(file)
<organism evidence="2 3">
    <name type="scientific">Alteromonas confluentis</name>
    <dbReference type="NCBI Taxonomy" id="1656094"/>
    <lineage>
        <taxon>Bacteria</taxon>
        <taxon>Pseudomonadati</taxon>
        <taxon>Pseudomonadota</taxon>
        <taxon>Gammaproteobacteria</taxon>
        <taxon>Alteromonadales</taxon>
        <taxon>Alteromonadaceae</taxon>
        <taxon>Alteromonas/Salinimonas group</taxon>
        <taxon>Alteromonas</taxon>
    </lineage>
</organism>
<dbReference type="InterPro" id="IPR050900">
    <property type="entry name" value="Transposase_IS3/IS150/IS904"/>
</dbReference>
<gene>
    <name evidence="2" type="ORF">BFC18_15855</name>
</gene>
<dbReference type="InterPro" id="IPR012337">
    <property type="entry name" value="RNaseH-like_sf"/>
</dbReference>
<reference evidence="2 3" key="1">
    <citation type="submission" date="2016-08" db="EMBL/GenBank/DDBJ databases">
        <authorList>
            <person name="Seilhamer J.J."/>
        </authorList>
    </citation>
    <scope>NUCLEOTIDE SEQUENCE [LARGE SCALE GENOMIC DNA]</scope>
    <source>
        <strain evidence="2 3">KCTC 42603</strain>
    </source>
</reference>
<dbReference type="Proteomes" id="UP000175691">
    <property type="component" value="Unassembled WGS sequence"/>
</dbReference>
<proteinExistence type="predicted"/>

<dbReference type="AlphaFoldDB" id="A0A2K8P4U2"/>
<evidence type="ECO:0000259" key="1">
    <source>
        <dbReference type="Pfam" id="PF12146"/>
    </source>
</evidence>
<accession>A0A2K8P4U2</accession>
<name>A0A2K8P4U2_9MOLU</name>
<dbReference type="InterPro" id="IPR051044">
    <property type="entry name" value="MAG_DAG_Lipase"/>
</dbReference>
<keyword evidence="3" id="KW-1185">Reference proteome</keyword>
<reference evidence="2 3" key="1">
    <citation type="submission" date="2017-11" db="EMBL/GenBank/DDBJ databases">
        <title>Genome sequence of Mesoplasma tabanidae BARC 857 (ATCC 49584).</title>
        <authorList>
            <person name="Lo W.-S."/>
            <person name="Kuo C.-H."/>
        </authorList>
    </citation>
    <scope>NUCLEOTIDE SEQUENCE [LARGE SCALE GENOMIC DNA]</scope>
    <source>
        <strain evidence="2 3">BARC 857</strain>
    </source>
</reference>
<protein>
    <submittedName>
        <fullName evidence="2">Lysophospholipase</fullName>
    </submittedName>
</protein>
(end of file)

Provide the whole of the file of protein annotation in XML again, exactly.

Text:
<organism evidence="2 3">
    <name type="scientific">Alteromonas confluentis</name>
    <dbReference type="NCBI Taxonomy" id="1656094"/>
    <lineage>
        <taxon>Bacteria</taxon>
        <taxon>Pseudomonadati</taxon>
        <taxon>Pseudomonadota</taxon>
        <taxon>Gammaproteobacteria</taxon>
        <taxon>Alteromonadales</taxon>
        <taxon>Alteromonadaceae</taxon>
        <taxon>Alteromonas/Salinimonas group</taxon>
        <taxon>Alteromonas</taxon>
    </lineage>
</organism>
<dbReference type="InterPro" id="IPR050900">
    <property type="entry name" value="Transposase_IS3/IS150/IS904"/>
</dbReference>
<gene>
    <name evidence="2" type="ORF">BFC18_15855</name>
</gene>
<dbReference type="InterPro" id="IPR012337">
    <property type="entry name" value="RNaseH-like_sf"/>
</dbReference>
<reference evidence="2 3" key="1">
    <citation type="submission" date="2016-08" db="EMBL/GenBank/DDBJ databases">
        <authorList>
            <person name="Seilhamer J.J."/>
        </authorList>
    </citation>
    <scope>NUCLEOTIDE SEQUENCE [LARGE SCALE GENOMIC DNA]</scope>
    <source>
        <strain evidence="2 3">KCTC 42603</strain>
    </source>
</reference>
<dbReference type="Proteomes" id="UP000175691">
    <property type="component" value="Unassembled WGS sequence"/>
</dbReference>
<proteinExistence type="predicted"/>

<dbReference type="AlphaFoldDB" id="A0A2K8P4U2"/>
<evidence type="ECO:0000259" key="1">
    <source>
        <dbReference type="Pfam" id="PF12146"/>
    </source>
</evidence>
<accession>A0A2K8P4U2</accession>
<name>A0A2K8P4U2_9MOLU</name>
<dbReference type="InterPro" id="IPR051044">
    <property type="entry name" value="MAG_DAG_Lipase"/>
</dbReference>
<keyword evidence="3" id="KW-1185">Reference proteome</keyword>
<reference evidence="2 3" key="1">
    <citation type="submission" date="2017-11" db="EMBL/GenBank/DDBJ databases">
        <title>Genome sequence of Mesoplasma tabanidae BARC 857 (ATCC 49584).</title>
        <authorList>
            <person name="Lo W.-S."/>
            <person name="Kuo C.-H."/>
        </authorList>
    </citation>
    <scope>NUCLEOTIDE SEQUENCE [LARGE SCALE GENOMIC DNA]</scope>
    <source>
        <strain evidence="2 3">BARC 857</strain>
    </source>
</reference>
<protein>
    <submittedName>
        <fullName evidence="2">Lysophospholipase</fullName>
    </submittedName>
</protein>